But piled high in the window of Laduree on London's Burlington Arcade, in their candy shades of pink, green and yellow, I concede is an awesome sight.

I was concerned that this course might attract the kind of home baker who I have little in common with: Stepford-style mummies, who have been speed-balling on cupcake frosting for the last couple of years and are ready to move onto the hard stuff. Those competitive types, the scourge of the school cake-sale, who theme their kids' parties and probably spend hour upon hour piping Happy Birthday on to scraps of parchment (teeth clenched with the stress of it all) in various rainbow hues, to perfect their craft. In other words, women who make me feel hopelessly inadequate, especially in the icing department.

But I was pleasantly surprised that this wasn't the case, and to find myself partnered with a French guy called Herve, who turned out to be a very good person to work with, mainly because he was totally unflustered, very tidy and extremely magnanimous in sharing the glory of his perfect macaroons with me!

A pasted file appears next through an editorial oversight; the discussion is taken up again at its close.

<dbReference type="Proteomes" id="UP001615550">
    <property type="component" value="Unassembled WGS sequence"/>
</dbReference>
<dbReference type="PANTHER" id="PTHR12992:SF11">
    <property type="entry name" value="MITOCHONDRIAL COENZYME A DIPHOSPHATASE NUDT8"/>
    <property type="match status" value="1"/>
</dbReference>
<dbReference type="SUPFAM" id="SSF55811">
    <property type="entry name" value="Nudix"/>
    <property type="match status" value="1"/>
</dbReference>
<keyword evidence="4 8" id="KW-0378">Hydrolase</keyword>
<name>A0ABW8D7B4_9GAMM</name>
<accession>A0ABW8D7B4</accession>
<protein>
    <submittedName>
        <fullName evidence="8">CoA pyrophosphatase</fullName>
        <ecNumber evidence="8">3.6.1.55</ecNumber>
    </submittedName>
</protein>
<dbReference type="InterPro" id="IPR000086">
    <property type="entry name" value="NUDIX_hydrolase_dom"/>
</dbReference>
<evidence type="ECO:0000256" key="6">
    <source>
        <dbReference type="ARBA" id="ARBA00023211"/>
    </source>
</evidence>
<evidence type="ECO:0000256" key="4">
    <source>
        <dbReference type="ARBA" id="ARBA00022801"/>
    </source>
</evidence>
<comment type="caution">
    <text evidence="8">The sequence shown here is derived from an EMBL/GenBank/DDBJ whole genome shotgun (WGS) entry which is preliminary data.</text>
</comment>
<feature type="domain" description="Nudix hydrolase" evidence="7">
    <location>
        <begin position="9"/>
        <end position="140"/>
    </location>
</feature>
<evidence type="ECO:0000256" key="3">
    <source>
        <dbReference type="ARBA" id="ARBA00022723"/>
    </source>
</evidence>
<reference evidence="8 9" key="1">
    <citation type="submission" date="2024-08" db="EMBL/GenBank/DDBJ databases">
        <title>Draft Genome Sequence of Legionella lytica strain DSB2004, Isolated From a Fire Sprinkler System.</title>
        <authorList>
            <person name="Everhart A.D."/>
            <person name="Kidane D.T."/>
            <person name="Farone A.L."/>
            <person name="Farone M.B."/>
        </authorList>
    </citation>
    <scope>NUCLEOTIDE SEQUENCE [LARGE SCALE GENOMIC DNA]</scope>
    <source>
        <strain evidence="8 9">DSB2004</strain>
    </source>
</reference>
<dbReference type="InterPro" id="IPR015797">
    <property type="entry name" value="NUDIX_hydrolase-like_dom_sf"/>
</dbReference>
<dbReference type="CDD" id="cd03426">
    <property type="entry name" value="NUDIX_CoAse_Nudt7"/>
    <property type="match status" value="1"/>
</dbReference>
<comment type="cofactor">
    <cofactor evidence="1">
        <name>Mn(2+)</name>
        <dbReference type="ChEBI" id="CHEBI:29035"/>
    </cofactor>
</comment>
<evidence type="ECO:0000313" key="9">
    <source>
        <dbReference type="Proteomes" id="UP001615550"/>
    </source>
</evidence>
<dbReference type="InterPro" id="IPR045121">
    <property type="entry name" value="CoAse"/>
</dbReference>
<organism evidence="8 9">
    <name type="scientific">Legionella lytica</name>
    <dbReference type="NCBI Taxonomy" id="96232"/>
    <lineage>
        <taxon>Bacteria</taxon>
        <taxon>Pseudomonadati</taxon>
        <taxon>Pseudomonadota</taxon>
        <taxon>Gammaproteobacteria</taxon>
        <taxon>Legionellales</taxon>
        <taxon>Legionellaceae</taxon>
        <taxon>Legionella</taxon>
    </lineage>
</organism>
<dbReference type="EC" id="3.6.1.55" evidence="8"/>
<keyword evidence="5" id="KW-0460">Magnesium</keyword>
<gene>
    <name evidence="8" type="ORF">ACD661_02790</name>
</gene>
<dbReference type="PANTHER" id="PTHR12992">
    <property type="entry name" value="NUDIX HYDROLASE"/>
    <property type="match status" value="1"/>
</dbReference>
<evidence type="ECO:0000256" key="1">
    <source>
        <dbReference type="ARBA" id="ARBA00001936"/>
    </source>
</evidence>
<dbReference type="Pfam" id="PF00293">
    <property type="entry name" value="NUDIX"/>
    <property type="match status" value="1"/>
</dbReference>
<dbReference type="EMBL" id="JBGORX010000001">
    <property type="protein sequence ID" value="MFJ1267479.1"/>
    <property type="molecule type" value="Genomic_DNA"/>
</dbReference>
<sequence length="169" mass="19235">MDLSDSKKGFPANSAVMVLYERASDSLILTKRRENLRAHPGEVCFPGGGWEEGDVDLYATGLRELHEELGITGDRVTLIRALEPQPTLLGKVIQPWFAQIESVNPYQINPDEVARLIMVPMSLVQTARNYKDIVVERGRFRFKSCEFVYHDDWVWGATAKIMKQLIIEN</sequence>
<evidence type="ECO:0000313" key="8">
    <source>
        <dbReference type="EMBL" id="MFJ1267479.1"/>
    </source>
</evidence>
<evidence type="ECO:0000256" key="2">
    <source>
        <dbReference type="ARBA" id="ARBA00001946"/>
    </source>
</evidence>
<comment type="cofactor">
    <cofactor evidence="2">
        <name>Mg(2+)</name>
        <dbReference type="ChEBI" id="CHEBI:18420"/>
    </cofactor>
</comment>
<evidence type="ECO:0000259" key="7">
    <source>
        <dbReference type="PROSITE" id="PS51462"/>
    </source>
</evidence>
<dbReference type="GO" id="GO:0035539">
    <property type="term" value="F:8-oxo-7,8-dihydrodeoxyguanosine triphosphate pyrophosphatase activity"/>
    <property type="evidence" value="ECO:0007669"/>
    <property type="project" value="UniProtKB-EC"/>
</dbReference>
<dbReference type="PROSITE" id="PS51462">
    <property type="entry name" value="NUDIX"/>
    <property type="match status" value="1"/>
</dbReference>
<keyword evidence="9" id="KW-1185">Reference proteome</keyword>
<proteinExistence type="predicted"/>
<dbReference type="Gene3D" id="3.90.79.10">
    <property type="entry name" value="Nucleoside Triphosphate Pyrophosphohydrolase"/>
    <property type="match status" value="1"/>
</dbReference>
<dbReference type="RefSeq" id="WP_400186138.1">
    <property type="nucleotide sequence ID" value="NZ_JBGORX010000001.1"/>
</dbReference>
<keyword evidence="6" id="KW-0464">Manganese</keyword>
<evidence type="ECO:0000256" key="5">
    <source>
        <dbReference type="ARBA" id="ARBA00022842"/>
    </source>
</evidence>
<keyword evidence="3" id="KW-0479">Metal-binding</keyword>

The day started with a demonstration from our tutor for the day - a reassuringly rotund patisserie chef, whose name I can't quite remember though it sounded like Wasabi. Now I love a good demo, and this one was great - I spent the whole time excitedly scribbling notes to myself like HUGE METAL SPOON! SMALLER BEATERS? DON'T OVERMIX!! Etc. Of course, reading it back later in the comparative calm of my own kitchen, it sounded more like the lyrics to a Joni Mitchell song, but I managed to remember most of the salient points.

For the macaroons, we were taught to use the Italian meringue method, which involves adding a boiling sugar syrup to the egg whites - this apparently helps the meringue to hold its shape, and keep longer before baking. This sturdy mixture is then folded into the almond paste and is ready for any personal touches that you might fancy; colouring (ours were yellow and raspberry pink), and a dab of flavour, such as rose water or framboise, or much more up my street - some coffee, chocolate or pistachio.